We know that body fat and the hormone leptin that fat produces are linked to puberty in girls.  Puberty has been coming on average earlier and earlier in girls for a long time and it has generally been attributed to better nutrition.  Also we know girls with very little body fat like dancers, gymnasts and other athletes can delay puberty until they slow down and put on a little body fat.  Girls need that fat to produce leptin which has some role in starting puberty.  Once the fat gets the signal from the hypothalamus to start puberty, the fat tissues begin producing estrogen.  The more fat, the more estrogen and the earlier puberty starts.  This estrogen then promotes the production of more fat in the hips and chest giving women their curves.

 

Another issue is we can be exposed to estrogen in our environment.  Estrogen is in our food supply, in plastics and in our water.  It used to be used in the pesticide DDT that was banned in the US in 1972 but we can still find traces of its metabolite DDE in the urine of pregnant women, even women born long after 1972.  In fact the concentrations of DDE in a pregnant women’s urine will strongly correlate with their baby’s weight at age 3.  It appears the DDE is actually forming more fat cells in unborn children.

 

The chemical BPA is also an estrogen and is created when an acid touches a polycarbonate plastic bottle.  So pretty much every bottled liquid in America is tainted with BPA.  BPA concentrations are correlated with obesity in adults.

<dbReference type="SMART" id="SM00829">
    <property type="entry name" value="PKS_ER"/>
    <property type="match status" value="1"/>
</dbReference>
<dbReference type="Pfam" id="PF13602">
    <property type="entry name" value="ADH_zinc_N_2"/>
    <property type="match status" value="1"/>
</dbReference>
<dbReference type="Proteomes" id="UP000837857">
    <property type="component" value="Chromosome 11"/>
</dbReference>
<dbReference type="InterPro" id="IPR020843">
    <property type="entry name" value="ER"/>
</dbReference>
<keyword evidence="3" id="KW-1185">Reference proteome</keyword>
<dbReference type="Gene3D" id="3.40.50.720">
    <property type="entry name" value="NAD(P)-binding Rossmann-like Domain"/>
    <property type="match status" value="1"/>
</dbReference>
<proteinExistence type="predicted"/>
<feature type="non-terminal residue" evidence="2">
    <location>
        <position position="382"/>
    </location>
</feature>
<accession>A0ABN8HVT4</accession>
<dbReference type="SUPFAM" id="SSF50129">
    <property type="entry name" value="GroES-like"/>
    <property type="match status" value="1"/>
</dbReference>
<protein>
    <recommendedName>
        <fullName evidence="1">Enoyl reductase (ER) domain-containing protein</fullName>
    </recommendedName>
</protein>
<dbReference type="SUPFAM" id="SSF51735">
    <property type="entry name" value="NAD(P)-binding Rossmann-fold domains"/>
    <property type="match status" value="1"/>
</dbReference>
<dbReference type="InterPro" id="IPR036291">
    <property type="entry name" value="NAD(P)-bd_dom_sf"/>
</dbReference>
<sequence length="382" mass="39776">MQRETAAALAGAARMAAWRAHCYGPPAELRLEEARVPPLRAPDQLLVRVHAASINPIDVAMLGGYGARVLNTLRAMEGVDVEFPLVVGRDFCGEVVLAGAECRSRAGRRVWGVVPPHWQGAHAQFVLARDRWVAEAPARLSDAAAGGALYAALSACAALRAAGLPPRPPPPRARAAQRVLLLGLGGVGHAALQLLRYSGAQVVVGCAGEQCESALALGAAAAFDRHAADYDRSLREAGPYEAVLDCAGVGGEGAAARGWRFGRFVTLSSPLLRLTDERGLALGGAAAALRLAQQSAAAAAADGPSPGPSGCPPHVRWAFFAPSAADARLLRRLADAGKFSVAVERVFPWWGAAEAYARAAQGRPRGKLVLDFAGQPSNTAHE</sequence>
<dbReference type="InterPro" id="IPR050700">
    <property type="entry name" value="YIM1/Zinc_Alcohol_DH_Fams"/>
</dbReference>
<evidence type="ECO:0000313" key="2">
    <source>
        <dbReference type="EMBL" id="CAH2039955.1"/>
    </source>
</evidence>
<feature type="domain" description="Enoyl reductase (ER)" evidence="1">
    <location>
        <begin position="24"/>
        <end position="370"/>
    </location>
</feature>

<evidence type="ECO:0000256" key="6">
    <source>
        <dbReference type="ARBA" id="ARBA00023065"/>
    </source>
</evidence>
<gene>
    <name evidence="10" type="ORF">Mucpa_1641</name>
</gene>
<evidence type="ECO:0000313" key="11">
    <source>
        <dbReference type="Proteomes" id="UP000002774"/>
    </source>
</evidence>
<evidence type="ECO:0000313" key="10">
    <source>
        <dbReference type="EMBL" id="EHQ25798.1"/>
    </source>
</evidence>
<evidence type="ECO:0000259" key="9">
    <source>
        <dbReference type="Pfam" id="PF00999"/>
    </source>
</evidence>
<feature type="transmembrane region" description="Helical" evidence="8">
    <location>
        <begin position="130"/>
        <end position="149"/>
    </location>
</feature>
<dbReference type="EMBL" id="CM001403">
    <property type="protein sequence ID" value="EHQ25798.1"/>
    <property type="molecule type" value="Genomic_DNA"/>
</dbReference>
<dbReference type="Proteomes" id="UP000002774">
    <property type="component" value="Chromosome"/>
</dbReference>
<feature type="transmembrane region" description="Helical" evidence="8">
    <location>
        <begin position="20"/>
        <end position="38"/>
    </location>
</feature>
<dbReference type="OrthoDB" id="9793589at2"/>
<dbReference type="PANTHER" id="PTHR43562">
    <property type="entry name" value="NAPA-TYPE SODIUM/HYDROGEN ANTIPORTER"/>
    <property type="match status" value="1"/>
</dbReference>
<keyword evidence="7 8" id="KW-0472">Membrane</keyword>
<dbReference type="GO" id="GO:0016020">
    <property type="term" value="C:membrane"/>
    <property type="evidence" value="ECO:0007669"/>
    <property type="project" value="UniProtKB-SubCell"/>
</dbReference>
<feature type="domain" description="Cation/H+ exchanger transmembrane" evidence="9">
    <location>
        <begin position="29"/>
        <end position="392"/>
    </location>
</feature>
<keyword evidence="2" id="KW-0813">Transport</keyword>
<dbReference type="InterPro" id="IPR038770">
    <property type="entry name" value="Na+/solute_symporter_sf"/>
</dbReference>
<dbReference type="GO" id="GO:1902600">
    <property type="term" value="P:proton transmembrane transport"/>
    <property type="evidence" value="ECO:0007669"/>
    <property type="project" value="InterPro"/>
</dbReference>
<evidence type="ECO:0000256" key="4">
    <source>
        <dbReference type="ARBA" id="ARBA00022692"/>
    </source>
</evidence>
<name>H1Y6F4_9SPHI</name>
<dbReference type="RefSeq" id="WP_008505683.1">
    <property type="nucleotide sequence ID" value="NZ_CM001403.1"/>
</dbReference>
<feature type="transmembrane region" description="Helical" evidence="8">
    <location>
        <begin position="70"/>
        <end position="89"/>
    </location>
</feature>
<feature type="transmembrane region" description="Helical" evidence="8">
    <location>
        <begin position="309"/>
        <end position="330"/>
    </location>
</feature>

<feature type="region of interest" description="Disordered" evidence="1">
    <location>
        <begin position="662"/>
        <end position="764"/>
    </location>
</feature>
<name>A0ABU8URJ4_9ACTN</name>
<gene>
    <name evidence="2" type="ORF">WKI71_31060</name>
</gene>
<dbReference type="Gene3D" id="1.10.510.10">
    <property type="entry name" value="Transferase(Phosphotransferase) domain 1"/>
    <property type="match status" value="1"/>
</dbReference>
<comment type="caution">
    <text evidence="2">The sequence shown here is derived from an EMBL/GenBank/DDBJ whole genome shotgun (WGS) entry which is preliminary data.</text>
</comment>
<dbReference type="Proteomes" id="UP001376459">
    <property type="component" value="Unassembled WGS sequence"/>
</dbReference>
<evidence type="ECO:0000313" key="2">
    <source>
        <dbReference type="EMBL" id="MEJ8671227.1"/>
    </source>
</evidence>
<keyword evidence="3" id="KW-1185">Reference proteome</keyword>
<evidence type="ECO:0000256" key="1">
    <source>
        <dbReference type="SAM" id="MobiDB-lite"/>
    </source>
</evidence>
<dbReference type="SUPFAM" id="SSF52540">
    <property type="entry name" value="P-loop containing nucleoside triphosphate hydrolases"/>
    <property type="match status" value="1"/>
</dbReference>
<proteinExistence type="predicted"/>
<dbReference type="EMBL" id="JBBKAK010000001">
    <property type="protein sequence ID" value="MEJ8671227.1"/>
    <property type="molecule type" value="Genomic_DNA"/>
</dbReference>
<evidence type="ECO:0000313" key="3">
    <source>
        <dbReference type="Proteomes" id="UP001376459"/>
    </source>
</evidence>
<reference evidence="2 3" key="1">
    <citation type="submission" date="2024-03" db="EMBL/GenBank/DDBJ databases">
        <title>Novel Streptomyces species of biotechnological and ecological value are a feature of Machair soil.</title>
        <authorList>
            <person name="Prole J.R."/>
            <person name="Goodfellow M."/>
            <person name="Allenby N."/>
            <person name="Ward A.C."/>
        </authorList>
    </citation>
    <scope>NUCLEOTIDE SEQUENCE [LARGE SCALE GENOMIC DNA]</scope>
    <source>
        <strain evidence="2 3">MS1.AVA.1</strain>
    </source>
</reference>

Another estrogen is genistein found in soy.  If you eat meat, chances are good that meat was fed soy.  If you are a vegan, chances are you are eating soy so no one is immune.  The data isn’t in an exactly what genistein does to the human body but we do know it’s an estrogen and we know what over-exposure to estrogen does to the human body.

There are several other substances we are exposed to that correlate with obesity.  Phthalates are used to make plastic flexible so think of that plastic smell from a new shower curtain.  Atrazine is a pesticide commonly used on corn in Iowa.  There is a large dead zone in the Gulf of Mexico where fish can’t live because of Atrazine run off.  Tributyltin is a fungicide that enters through our water supply.  Each of these substances correlate with increased rates of obesity.

 

Cigarette smoking by parents can lead to babies born that are small for their gestational age.  Children born underweight are susceptible to obesity later in life as their bodies try to metabolically “catch up”.
With all these different chemicals in our water, air, and food that increase the number of fat cells in our body, the idea that obesity is a byproduct of sloth and gluttony is ludicrous.  Imagine a newborn baby drink a soy formula that is over 10% sugar that has the compound genistein that is found in all soy and it is drinking it out of a plastic bottle with BPA.  That baby has the deck stacked against it long before it has the ability to make any choice about what it is eating or doing.

All notes taken from information found in Fat Chance by Dr Lustig, Good Calories, Bad Calories by Gary Taubes, The Angriest Trainer Podcast and Jimmy Moore’s Podcasts.